The U.S. has "no beef" with the Iranian people who have shown in recent street protests that they "aren't buying" the policies of the regime in Tehran, Defense Secretary Jim Mattis said Friday.
Matts also told Pentagon reporters that Iran has thus far failed in the grand scheme to establish a "land bridge" across Syria as part of an overall effort to create a "Shiite crescent" in the Mideast running from Tehran to Beirut.
"I don't think there's a land bridge right now" in Syria, he said, despite Iran's continued support of Hezbollah in Lebanon which has sent fighters to the civil war against Russian-backed Syrian President Bashar al-Assad.
In Tehran on Sunday, the Iran's Revolutionary Guards claimed victory over the protests in which at least 22 have been killed and 1,000 arrested in widespread demonstrations that have posed the boldest challenge to the clerical establishment since the so-called "Green" movement of 2009.
The latest protests by mainly youthful and working-class demonstrators spread to more than 80 cities and rural towns in an outburst of anger at corruption, unemployment and a deepening gap between rich and poor.
In a statement Sunday on their Sepahnews website, the Revolutionary Guards said that Iran's "revolutionary people along with tens of thousands of Basij [Revolutionary Guards] forces, police and the Intelligence Ministry have broken down the chain" of unrest.
The Guards said the protests had been fomented by "the United States, Britain, the Zionist regime [Israel], Saudi Arabia, the hypocrites, and monarchists." Iran's official Fars news agency also said that counter-demonstrators had risen up "to condemn the foreign-backed riots in few towns."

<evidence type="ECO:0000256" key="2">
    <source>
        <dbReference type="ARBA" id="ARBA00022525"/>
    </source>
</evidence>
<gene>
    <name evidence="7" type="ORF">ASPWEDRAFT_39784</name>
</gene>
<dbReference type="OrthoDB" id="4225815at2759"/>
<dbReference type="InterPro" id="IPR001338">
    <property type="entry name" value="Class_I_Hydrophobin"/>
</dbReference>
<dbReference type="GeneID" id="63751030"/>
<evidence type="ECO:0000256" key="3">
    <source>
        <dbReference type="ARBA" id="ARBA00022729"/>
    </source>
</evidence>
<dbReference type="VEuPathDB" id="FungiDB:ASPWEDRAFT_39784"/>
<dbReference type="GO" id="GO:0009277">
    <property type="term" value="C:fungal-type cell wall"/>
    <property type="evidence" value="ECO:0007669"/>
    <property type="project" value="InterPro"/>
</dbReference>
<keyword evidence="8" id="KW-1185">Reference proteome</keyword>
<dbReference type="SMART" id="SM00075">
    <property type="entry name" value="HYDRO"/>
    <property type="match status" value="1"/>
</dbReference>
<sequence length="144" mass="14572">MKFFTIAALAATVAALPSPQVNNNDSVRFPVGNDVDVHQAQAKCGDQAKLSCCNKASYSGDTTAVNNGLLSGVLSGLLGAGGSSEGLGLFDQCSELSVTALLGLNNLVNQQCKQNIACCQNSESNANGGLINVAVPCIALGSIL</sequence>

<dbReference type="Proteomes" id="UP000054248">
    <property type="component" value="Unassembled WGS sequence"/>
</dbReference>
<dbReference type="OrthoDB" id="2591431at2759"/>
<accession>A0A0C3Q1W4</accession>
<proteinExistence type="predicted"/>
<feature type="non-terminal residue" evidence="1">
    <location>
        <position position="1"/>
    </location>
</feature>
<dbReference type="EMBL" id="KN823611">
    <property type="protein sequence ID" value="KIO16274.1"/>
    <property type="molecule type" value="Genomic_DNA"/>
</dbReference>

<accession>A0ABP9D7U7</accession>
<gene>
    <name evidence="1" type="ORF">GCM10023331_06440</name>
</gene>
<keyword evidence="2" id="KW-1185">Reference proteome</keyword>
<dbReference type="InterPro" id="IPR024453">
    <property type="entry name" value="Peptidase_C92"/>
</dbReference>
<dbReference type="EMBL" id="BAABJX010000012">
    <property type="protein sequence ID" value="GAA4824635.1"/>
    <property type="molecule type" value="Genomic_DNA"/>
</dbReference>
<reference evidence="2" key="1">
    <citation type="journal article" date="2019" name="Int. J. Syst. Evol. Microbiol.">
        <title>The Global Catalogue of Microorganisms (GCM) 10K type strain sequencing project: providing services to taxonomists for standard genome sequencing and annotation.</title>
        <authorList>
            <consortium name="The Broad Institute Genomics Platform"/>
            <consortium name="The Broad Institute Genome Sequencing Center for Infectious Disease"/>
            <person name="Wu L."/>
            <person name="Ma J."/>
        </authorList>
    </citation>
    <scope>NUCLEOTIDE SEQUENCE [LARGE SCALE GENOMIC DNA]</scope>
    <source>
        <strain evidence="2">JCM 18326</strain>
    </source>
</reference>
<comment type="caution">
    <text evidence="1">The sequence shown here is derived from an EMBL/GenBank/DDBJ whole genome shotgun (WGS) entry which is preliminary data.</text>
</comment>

At the Pentagon, Mattis joined with President Donald Trump, Secretary of State Rex Tillerson, United Nations Ambassador Nikki Haley, and CIA Director Mike Pompeo and others in the administration in voicing support for the protesters.
"I think it's very important that we stand up and say that we understand the Iranian people. Our beef, if we have one, is not with the Iranian people. It is specifically the same regime that the Iranian people, clearly, are fed up with as well," Mattis said.
"So the most important thing, I think, is it's up to the Iranian people what form of government they have, and to say we believe that they should have the kind of government they want," Mattis said.
"And, right now, the regime senses that they've got a lot of people who aren't buying this revolutionary regime's act," he said.
"And my intent is to show that, to the world, clearly the Iranian people aren't buying this revolution or export of their terrorism, or whatever the revolutionary regime people want to call it. They're not buying it there at home. We're not buying it internationally," Mattis said.
On Syria, Mattis said there was still too much fighting going on by a variety of forces with differing agendas in the civil war for an Iranian "land bridge" to take effect -- "rough terrain, rough enemy units that haven't been cleaned up, and all the usual cleanup going on."
He said again, "I don't think there's a land bridge right now."
-- Richard Sisk can be reached at Richard.Sisk@Military.com.